The Washington Redskins lost three fumbles in their 19-17 defeat at the hands of the St. Louis Rams on Sunday. They also dropped several balls, made glaring errors on special teams and were penalized seven times.
It was cornerback Leigh Torrence, however, who committed the mistake that proved decisive.
Torrence was beaten by rookie receiver Donnie Avery for a 43-yard catch that set up a 49-yard game-winning field goal by Josh Brown as time expired.
The frustrated Torrence dashed out of the FedEx Field locker room after the game without speaking to reporters, but after a generally sleepless night he was ready to talk.
“I’ve been thinking about it pretty much nonstop since,” Torrence said. “I’m in man-to-man coverage, and you know they’re going to try to take a shot. He’s one of their deep threats. I was just trying to make a play on the ball. I wasn’t able to come up with it. I definitely could’ve been a hero. That’s kind of the life you live out there on the corner.”
Cornerback Fred Smoot, who wasn’t on the field on the play because he had injured his groin, said Torrence was in a tough spot because the pass from Marc Bulger was underthrown.
“The underthrown ball - that’s the most dangerous ball to a cornerback,” Smoot said. “[The receiver] can judge it, and we can’t. Nine times out of 10 it’s gonna be a [defensive] pass interference or he’s going to have a better chance to catch the ball than we do.”
The absence of Smoot and injured safety Reed Doughty forced the Redskins to play little-used rookie Kareem Moore in the dime package with the Rams facing third-and-13 at the St. Louis 41 with just 1:13 left.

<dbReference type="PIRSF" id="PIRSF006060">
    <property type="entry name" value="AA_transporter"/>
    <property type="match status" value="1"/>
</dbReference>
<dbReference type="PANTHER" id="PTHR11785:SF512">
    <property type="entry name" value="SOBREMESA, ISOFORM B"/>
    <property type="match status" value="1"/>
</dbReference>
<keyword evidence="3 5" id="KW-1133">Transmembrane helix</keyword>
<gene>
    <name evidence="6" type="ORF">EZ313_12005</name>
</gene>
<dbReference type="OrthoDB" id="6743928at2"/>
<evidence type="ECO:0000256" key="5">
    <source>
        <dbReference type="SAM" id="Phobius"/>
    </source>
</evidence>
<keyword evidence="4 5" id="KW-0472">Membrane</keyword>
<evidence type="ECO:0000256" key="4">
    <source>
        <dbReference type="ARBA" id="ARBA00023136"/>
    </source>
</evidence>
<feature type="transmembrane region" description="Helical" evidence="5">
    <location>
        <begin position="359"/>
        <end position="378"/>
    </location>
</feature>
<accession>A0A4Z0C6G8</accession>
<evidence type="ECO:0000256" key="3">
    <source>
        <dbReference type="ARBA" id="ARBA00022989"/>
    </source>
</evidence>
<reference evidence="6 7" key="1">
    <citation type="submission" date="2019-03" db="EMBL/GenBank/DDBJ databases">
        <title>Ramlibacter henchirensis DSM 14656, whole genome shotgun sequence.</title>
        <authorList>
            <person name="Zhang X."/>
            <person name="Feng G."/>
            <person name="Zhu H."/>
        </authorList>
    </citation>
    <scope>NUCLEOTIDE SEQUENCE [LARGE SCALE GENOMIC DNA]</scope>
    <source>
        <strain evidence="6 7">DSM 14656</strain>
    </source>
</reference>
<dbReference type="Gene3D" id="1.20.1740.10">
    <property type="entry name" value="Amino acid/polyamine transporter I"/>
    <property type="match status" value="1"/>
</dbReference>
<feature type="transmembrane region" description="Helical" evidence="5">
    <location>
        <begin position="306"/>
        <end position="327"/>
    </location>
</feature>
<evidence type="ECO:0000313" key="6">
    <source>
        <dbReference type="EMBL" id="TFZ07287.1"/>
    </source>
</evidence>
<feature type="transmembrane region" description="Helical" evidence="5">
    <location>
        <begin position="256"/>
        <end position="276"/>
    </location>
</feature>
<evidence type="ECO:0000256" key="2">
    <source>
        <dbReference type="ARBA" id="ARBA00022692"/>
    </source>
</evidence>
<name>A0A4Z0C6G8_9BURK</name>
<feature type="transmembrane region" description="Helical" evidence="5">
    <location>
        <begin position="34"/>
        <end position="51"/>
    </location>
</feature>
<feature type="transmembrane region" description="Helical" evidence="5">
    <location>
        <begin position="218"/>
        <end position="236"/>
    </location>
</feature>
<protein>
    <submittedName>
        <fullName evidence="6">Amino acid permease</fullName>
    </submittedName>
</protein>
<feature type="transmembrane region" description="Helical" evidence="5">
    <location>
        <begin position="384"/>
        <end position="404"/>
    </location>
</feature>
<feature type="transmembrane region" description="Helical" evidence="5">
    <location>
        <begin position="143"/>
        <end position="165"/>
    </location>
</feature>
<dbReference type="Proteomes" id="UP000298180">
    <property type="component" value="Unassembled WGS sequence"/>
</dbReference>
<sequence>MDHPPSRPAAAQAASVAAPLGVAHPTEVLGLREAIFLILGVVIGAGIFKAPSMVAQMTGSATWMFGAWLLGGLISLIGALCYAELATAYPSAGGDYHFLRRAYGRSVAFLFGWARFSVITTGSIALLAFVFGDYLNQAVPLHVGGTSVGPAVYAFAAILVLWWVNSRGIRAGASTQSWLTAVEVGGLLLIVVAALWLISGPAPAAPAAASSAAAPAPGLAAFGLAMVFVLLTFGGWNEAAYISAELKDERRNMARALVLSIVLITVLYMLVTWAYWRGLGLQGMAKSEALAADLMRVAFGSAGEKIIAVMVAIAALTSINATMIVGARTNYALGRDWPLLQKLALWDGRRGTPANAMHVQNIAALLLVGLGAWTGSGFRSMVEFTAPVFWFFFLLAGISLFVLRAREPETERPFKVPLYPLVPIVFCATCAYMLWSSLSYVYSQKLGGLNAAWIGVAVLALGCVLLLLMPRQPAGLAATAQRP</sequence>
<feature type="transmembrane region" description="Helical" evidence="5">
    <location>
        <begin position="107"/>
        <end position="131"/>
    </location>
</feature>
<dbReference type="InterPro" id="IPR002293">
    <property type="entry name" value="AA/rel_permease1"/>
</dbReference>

Moore was assigned to cover running back Steven Jackson, but Jackson stayed in to block. In that case, Moore was supposed to blitz, but he neither blitzed nor raced back to help in coverage.
“[Kareem] got stuck in the mud six feet behind the line of scrimmage,” coach Jim Zorn said. “He kind of did one of these deals where he’s looking for somebody. The quarterback came his way - he would of had a chance to have a nice shot on him.”
Cornerbacks coach Jerry Gray also declined to blame Torrence, whose tip of a Kurt Warner bomb intended for Steve Breaston led to a critical interception by Carlos Rogers in the 24-17 victory over the Arizona Cardinals on Sept. 21.
“When you let teams that you’re supposed to [beat] hang around, one play can beat you. And guess what? That’s the one play,” Gray said. “Leigh had him covered good. If the ball had been thrown correctly, he probably makes the play. … Kareem was supposed to be a blitzer. Is [Jackson] coming or not coming out? You pick up tips from film. Young guys learn from mistakes. Hopefully this one won’t show anymore.”
Running back Ladell Betts underwent an MRI on his sprained knee Monday, and his status for Sunday’s game against the Cleveland Browns is uncertain.
Offensive tackle Chris Samuels has mild sprains of a medial collateral ligament and an ankle. Receiver James Thrash, who was hit in the back by teammate Antwaan Randle El, also has a sprained knee, and safety Chris Horton has a sprained ankle. All should play against the Browns, as should Smoot.
Strongside linebacker Marcus Washington (hamstring), left tackle Cornelius Griffin (shoulder), cornerback Shawn Springs (calf) and defensive end Jason Taylor (calf) each made it through the Rams game without a setback and should be ready for Cleveland.
Zorn said he foresees a competition between Jon Jansen and Stephon Heyer at right tackle when Heyer shows he can “explode” again after suffering a sprained right shoulder that sidelined him the past three games. The coach last week had maintained the job was Heyer’s.
Malcolm Kelly’s surgically repaired left knee was drained of fluid twice last week. That prompted Zorn to say the Redskins might consider placing the rookie receiver, who has just one catch, on injured reserve at some point.